The Common Health Condition That Puts You At Risk for a Miscarriage

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Did you know that 15 to 20 percent of women who know they are pregnant experience a miscarriage? There are many possible causes of miscarriage, but a recent study shows that the rate is higher in those with endometriosis. Endometriosis is a fairly common condition caused by the appearance of endometrial tissue outside the uterus. It impacts more than 170 million women worldwide. Read on to see Women's Health explanation of the link between the two.

In a nationwide cohort study of nearly 15,000 women that used discharge data from all state hospitals in Scotland, scientists discovered that women with endometriosis had a significantly higher risk of early pregnancy complications than women without the condition.

How high were the risks? It was 76 percent higher for miscarriage and nearly three times higher for ectopic pregnancy, where the fetus develops outside the uterus, usually in the fallopian tubes. (According to the Centers for Disease Control and Prevention, the typical risk of having an ectopic pregnancy when you don’t have endometriosis is one to two percent.)

stethoscope pregnant

Women who suffer from endometriosis can also have difficulty conceiving, making the risks that much more upsetting.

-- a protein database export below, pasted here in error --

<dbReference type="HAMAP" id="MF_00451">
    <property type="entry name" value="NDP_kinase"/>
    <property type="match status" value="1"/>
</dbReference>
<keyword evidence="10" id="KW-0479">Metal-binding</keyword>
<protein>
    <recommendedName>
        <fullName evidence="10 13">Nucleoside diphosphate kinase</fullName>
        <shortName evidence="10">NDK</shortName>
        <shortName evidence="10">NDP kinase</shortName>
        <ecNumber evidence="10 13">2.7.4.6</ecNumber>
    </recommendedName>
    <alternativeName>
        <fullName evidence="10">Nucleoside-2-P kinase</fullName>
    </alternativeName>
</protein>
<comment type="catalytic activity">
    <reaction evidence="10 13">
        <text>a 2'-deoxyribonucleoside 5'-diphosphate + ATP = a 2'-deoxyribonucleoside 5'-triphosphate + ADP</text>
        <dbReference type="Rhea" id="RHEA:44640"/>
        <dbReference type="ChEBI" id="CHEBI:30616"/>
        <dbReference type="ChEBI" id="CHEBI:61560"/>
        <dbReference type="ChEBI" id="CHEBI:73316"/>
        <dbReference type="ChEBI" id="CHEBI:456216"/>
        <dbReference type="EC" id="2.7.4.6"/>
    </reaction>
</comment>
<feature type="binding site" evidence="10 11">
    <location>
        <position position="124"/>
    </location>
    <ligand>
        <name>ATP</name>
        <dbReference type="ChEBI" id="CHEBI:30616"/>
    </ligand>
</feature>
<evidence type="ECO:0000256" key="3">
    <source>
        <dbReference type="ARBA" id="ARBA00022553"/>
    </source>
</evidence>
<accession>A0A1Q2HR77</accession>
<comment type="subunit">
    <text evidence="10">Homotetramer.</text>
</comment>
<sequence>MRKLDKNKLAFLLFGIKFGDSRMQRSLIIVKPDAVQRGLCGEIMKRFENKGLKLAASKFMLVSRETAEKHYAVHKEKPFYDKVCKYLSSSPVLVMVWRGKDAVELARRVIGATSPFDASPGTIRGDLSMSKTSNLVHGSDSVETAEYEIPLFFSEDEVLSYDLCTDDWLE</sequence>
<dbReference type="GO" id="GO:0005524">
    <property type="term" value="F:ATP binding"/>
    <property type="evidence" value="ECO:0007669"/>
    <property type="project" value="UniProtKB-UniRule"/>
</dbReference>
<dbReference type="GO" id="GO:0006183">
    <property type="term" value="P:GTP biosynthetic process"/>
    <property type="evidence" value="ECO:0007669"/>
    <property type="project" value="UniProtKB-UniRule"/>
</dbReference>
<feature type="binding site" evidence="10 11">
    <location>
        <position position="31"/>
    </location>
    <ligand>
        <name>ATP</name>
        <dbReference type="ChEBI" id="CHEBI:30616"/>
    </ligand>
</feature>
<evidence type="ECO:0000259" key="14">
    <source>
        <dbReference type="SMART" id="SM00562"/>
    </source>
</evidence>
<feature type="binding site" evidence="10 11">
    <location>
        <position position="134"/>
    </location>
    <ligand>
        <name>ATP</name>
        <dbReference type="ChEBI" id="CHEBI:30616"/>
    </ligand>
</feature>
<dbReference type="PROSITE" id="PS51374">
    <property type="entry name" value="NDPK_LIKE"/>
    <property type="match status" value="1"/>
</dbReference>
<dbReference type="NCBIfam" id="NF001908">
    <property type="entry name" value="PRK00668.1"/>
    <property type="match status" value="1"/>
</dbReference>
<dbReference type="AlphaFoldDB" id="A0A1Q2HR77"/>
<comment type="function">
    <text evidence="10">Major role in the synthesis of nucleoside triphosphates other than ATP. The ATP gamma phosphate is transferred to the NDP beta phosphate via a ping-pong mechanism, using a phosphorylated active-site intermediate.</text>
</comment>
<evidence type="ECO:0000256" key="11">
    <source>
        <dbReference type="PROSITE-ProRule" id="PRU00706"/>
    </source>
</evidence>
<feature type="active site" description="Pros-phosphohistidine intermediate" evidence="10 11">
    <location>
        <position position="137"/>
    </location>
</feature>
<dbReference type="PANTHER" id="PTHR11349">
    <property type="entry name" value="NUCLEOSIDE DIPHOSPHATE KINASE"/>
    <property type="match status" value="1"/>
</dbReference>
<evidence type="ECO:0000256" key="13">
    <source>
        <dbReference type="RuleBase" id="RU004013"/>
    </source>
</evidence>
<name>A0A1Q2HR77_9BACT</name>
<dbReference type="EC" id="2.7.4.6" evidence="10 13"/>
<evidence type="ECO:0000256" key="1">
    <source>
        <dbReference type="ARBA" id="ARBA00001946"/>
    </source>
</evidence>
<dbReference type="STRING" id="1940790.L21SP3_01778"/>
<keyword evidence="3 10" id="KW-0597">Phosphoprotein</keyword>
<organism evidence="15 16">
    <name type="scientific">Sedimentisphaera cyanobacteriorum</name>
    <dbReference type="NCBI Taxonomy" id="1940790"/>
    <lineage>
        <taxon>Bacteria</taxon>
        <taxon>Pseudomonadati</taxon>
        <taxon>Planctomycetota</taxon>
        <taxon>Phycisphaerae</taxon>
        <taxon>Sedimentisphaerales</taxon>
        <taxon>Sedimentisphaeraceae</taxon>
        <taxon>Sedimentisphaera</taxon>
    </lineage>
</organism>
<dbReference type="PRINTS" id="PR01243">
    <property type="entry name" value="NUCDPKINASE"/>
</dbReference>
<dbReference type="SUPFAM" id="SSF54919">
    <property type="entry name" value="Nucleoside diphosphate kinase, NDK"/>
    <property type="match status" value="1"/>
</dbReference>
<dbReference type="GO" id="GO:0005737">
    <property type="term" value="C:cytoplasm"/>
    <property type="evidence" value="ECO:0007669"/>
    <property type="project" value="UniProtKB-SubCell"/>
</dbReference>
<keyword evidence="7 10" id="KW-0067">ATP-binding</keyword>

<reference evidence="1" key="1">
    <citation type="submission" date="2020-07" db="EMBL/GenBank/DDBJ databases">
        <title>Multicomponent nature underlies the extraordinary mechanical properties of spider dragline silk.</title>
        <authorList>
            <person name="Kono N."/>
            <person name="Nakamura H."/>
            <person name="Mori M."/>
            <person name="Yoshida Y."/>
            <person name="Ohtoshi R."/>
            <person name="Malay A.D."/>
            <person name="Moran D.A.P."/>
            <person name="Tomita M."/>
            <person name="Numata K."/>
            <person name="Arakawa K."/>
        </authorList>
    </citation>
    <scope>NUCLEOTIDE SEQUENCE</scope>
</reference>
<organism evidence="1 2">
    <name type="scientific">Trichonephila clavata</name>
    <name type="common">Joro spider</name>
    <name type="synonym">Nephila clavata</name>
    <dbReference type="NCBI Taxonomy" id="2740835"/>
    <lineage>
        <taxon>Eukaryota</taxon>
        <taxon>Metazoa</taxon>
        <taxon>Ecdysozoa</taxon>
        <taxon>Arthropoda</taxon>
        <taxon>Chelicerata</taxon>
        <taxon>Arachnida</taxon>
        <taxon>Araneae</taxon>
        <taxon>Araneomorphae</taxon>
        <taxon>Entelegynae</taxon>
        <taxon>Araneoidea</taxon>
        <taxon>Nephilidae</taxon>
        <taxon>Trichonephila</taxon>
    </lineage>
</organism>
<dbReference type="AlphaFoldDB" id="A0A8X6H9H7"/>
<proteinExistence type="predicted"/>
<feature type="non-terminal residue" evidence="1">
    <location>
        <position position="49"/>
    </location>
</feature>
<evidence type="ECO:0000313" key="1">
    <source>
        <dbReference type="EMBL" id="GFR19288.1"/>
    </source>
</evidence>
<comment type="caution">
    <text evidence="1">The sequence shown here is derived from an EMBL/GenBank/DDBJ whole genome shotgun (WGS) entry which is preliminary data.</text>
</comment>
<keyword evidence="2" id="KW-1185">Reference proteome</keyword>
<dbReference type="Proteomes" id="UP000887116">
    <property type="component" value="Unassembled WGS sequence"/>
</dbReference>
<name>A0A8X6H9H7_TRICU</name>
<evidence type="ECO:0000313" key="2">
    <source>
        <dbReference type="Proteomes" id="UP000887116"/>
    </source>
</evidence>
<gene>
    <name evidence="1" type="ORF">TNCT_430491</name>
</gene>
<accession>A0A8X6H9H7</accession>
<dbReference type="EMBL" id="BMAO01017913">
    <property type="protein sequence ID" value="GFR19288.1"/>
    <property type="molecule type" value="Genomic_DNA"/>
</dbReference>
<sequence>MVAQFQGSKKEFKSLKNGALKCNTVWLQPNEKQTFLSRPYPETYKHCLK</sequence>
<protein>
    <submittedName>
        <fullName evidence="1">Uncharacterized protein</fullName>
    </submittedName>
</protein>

Susan Lin, M.D., a board-certified ob-gyn practicing in San Mateo, California, says she’s not shocked by the findings. “Endometriosis can alter the uterine [and] fallopian tube environment and cause scarring, leading to pregnancy issues,” she explains.

However, it’s worth pointing out that you can have endometriosis and have a healthy baby. While there are risks of miscarriage and ectopic pregancy, Lin says there are a few things you can do to lower the odds it will happen to you:

Tell your doctor about your condition. If she isn’t already aware, make sure your doctor knows that you have endometriosis. Awareness is important, just in case any complications arise (and hopefully they won’t).

To see the rest of the steps to lower your risk of miscarriage, click here to read the original article from Women's Health.